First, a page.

- The new Fire Island Inlet created by Hurricane Sandy, according to Stony Brook University, has not impacted the mainland and, in fact, has improved the bay water.
- The Fire Island to Montauk Point Study by the U.S. Army Corps of Engineers, the most comprehensive and far-reaching study of area beach erosion to date, did not include Quogue as a candidate for beach nourishment.
- Since many studies suggest that the erosion is caused substantially by the Shinnecock Inlet trapping the littoral flow of sand from east to west, many observers believe that the shortage of sand west of that inlet will accelerate premature erosion of any nourishment program implemented in Quogue.
- Coastal erosion is a local, regional and national problem requiring a planned and coordinated solution. Global warming and sea rise projections only exacerbate the problem and the need for a regional long-term strategy.
It is encouraging that Quogue Mayor Peter Sartorius has just announced the formation of the Quogue Beach Management Committee, a group of seven concerned citizens tasked with studying the issue in detail, evaluating the available alternatives and making recommendations to the mayor and village trustees. The group is diverse, representing multiple perspectives on the issues and should be able to generate an objective analysis to determine the best options. Hopefully, the committee will take a broad view, reaching out to local, regional and national resources to see if coordinated action will lead to a better and less expensive outcome.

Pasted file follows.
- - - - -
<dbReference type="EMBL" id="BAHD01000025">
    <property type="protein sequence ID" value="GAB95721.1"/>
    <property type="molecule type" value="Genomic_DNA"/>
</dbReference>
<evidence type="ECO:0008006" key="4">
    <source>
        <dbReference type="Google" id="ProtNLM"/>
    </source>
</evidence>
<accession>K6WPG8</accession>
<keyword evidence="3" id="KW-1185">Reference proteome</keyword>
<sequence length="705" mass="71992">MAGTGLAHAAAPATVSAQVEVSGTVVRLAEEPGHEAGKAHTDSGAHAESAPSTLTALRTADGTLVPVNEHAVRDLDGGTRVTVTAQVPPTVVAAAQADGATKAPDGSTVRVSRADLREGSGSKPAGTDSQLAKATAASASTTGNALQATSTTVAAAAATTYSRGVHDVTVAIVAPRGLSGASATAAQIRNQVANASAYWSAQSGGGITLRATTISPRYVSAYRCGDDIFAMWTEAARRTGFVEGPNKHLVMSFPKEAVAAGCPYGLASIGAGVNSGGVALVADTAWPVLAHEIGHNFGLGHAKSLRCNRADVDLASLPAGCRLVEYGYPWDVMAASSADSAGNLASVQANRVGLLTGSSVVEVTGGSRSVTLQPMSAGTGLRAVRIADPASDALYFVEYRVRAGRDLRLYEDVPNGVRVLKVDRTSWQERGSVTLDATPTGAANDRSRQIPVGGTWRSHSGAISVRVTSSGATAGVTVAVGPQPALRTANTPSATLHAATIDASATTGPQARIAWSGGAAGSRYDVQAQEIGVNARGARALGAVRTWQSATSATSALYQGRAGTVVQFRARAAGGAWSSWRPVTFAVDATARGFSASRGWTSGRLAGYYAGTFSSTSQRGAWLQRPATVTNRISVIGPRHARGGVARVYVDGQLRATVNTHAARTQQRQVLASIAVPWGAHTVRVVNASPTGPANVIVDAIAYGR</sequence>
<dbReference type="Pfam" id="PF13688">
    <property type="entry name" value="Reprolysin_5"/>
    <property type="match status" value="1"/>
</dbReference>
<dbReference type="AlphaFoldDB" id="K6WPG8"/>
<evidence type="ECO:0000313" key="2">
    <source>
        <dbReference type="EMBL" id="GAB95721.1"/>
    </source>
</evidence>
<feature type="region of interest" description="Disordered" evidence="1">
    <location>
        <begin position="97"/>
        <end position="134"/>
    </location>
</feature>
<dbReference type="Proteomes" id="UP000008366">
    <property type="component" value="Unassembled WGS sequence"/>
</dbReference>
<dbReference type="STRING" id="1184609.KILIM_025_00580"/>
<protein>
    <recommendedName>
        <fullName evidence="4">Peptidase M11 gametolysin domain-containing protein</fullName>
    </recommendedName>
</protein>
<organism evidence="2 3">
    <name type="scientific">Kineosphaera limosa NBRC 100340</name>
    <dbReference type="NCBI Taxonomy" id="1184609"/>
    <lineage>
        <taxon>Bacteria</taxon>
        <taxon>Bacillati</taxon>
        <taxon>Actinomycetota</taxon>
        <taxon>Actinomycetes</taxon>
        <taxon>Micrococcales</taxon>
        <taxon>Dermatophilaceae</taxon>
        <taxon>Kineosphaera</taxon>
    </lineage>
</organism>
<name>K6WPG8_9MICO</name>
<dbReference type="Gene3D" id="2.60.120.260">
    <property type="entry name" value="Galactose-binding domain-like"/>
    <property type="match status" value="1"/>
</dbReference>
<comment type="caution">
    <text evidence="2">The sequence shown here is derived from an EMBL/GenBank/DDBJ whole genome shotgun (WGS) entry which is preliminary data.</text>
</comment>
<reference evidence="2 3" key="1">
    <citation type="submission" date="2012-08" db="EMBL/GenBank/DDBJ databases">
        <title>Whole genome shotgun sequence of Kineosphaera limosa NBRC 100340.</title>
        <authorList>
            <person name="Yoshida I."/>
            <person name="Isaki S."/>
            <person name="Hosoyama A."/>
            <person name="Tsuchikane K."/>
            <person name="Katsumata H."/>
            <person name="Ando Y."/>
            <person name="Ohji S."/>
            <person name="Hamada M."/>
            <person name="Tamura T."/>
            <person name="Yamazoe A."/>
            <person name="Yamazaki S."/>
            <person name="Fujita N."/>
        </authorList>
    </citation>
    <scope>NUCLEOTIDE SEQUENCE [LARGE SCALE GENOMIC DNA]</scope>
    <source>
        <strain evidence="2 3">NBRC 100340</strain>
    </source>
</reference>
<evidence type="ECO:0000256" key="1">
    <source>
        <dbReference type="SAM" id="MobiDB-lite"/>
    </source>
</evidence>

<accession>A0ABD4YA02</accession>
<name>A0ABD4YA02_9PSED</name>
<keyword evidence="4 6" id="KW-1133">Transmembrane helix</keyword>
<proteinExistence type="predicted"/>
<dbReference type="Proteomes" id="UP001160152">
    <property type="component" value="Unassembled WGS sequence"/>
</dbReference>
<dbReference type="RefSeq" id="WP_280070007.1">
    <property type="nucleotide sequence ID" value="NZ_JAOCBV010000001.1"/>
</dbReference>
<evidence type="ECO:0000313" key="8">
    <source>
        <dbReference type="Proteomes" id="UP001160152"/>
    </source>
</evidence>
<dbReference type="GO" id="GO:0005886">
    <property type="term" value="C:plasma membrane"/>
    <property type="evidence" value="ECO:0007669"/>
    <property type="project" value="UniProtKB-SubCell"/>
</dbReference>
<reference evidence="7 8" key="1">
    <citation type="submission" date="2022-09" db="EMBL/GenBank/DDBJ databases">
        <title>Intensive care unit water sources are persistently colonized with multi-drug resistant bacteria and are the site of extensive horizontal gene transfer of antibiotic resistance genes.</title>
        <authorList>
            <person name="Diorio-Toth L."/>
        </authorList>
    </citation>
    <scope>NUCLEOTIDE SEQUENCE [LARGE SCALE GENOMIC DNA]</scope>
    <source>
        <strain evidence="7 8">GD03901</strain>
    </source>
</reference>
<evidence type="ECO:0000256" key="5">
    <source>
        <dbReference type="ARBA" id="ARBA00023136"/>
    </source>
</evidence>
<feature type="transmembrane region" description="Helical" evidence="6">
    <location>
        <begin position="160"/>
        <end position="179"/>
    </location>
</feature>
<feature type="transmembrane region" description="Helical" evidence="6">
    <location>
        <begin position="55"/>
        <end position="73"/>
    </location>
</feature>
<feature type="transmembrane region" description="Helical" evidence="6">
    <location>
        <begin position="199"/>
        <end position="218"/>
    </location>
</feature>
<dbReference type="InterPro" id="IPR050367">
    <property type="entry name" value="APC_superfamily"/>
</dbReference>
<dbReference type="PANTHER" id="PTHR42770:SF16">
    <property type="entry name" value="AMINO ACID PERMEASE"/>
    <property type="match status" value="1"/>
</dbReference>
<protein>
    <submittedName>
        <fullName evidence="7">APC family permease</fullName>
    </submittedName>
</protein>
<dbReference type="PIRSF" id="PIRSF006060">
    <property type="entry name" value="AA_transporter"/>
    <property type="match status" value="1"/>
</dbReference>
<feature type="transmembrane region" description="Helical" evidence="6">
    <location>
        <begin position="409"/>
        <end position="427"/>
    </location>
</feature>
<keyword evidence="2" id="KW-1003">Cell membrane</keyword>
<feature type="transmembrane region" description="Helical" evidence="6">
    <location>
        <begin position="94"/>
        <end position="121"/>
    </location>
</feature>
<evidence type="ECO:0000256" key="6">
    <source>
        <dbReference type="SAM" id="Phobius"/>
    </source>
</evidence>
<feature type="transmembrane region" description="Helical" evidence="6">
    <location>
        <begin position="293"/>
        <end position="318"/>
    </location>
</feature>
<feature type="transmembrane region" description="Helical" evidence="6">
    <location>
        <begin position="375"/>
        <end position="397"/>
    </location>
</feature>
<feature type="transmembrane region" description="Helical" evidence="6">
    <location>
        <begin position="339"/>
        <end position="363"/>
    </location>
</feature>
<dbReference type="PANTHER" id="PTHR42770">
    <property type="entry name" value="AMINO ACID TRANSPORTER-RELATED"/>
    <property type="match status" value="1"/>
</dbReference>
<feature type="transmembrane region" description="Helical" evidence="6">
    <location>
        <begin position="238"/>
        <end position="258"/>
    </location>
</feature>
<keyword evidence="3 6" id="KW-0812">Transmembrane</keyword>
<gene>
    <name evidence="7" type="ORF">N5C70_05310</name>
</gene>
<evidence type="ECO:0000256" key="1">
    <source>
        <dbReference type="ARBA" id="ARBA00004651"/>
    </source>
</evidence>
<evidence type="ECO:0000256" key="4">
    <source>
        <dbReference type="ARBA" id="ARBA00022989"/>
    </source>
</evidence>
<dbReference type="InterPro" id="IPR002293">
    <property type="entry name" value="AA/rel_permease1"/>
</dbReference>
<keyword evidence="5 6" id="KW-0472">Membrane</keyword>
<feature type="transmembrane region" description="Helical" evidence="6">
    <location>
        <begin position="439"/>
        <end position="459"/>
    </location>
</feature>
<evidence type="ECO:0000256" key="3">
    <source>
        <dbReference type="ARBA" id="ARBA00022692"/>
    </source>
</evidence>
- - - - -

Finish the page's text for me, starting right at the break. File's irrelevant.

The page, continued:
The committee is welcome news for another reason as well. Quogue’s elected officials need to be proactive managers of this complex endeavor and not delegate their responsibilities to consultants and contractors who stand to benefit if the project is funded. Regardless of its generosity and good intentions, it was inappropriate for the village to allow the Save the Dunes and Beaches Foundation— a small group of oceanfront homeowners most severely impacted by beach erosion —to fund the study and permit application process with the DEC. It’s hardly a coincidence that the group selected First Coastal Corporation, a likely bidder on the project if it is approved, to conduct the study and oversee the DEC application. This situation spawned the formation of an opposing group, the Concerned Citizens of Quogue, which ensures that the broader interests of all residents are represented. The vigorous debate is productive and should continue unabated, but the elected village leadership should be taking the leadership role on this important issue.
Despite the drawbacks, it is possible, at some point, that beach nourishment could be an integral part of a beach remediation solution. For the time being, however, let’s keep an open mind, do further study and make sure we get it right.
Click here to read the original article, authored by CCQ member Douglas H. Greeff.